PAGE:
Also watch the employment situation.  People who don’t have jobs will have a hard time paying their mortgage.  And if they only have 3.5% of the purchase price of their own money in the house, it might be easier to walk away than face the bank.

Now for the worst thought of all:  The FHA is self-funding.  Meaning it collects premiums on the mortgages it guarantees and, in turn, pays out when someone walks away from the mortgage due to a loss of job or other reason.

What happens when you face a large economic downturn that causes thousands of homeowners to stop paying on their mortgage?

You guessed it – the full faith and credit of the United States of America stands behind those mortgage guarantees.   Uncle Sam.  The Big Cheese. . . . Ultimately, just you and me.  

We were lucky to have suffered through the last real estate crisis without massive government loses.  (In fact, Uncle Sam did OK financially in their plan to bail out the banks.)  With the government itself guaranteeing the loans, the next potential real estate crunch could look very similar to the taxpayer bailout that occurred during the late-1980’s Savings & Loan fiasco.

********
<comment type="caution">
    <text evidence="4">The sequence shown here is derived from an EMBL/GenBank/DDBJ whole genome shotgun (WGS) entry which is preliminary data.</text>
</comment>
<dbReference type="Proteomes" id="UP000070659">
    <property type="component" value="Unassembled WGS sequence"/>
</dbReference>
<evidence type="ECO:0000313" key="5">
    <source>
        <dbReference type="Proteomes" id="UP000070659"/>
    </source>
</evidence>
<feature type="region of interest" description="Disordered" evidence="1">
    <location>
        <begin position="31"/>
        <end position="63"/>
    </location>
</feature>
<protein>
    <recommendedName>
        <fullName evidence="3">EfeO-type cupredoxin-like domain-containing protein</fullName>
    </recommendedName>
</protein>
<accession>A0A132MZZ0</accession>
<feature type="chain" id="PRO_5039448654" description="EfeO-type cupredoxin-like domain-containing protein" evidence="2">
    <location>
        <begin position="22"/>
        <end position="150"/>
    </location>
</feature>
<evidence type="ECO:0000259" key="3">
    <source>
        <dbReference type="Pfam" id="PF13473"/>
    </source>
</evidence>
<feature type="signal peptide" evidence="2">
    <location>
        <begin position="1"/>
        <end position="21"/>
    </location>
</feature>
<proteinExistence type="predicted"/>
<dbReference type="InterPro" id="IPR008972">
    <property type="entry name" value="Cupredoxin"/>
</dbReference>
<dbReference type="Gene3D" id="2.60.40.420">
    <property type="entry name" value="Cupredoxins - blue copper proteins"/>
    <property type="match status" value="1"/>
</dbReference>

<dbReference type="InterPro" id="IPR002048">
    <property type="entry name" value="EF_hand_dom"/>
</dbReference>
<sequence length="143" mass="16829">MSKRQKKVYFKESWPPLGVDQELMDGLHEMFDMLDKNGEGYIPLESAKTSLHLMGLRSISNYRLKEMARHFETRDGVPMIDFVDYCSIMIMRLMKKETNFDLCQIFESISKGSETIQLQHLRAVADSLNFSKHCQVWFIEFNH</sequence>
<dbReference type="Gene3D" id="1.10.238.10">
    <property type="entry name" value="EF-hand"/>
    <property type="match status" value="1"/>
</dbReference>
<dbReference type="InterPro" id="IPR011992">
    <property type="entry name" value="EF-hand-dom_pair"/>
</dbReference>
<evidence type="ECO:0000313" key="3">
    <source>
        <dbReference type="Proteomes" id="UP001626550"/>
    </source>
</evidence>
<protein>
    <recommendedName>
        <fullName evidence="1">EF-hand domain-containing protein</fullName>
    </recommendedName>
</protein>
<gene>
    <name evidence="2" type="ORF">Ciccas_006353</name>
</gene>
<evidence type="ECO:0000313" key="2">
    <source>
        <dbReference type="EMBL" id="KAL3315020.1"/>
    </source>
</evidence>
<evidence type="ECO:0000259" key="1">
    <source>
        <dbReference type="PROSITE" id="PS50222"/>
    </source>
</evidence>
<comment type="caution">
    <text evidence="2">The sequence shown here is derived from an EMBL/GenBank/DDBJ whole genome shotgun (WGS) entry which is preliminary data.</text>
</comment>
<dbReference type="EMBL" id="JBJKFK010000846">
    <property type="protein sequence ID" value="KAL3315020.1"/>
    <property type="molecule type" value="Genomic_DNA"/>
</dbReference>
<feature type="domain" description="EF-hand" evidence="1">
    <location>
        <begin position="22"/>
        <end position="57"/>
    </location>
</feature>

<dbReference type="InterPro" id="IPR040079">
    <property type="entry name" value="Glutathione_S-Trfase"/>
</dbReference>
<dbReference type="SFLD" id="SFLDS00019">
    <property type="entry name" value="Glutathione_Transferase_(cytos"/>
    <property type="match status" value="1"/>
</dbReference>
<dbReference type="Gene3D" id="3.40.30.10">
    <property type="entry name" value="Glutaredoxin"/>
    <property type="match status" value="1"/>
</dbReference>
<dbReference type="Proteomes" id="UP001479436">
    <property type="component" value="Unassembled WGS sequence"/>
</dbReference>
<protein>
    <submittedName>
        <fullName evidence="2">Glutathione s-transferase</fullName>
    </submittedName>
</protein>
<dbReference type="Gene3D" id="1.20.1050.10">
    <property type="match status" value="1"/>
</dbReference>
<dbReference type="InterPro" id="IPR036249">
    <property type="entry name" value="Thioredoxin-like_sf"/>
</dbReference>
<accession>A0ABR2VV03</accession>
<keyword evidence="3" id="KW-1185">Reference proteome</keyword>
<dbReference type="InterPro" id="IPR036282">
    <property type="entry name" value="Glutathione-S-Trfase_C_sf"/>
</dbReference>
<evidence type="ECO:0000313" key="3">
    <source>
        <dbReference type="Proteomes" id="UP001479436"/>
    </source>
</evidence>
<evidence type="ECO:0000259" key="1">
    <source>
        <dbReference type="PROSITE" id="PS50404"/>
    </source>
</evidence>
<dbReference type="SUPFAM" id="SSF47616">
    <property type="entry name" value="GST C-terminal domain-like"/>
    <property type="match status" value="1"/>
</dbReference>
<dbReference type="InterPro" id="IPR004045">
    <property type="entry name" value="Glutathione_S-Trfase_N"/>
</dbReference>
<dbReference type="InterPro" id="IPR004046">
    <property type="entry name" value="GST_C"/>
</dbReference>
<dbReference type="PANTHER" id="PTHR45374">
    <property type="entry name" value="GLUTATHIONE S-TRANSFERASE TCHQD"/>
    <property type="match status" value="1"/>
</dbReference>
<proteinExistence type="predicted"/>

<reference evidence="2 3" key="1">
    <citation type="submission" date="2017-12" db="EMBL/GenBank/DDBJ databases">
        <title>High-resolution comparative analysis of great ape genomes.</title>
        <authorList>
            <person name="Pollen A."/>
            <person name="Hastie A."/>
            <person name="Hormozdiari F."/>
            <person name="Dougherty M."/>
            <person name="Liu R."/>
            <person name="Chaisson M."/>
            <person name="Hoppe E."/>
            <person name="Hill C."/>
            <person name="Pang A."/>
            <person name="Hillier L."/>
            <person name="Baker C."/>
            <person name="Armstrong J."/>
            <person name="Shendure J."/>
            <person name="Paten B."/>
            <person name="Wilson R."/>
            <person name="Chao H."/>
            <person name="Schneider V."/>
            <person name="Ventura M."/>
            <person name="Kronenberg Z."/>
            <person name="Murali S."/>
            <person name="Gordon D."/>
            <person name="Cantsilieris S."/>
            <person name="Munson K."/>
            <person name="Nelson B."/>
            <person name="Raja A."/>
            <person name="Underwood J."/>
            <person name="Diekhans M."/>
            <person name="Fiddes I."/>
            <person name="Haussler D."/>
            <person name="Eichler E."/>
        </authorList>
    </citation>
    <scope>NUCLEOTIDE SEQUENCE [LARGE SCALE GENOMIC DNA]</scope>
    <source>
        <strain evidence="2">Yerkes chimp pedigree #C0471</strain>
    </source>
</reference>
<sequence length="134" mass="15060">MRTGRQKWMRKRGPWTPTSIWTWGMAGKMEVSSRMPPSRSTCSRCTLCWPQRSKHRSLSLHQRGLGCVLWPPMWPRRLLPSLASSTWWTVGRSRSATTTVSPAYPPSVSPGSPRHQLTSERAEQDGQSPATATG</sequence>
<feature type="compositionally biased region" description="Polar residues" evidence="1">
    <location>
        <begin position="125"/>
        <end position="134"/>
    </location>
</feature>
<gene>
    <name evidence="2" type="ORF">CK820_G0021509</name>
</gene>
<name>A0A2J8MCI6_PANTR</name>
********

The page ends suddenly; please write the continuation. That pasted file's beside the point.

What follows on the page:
Thank you for your time this week.  If you have any questions or concerns, please don’t hesitate to email us at or call us at (800) 453-3209.  If you don’t already have a copy of my book, The Biggest Financial Mistakes Retirees Make, you can order it on Amazon or click here and we will get a copy out to you, free of charge!  

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This blog is the opinion of Successful Money Strategies, Inc. and is provided for informational purposes only and is not intended to provide any investment advice or service.  Statistics and other figures are accurate at the time of original publishing.  Any advice herein should not be acted upon without obtaining specific advice from a licensed professional regarding the readers own situation or concerns.  Always count your change.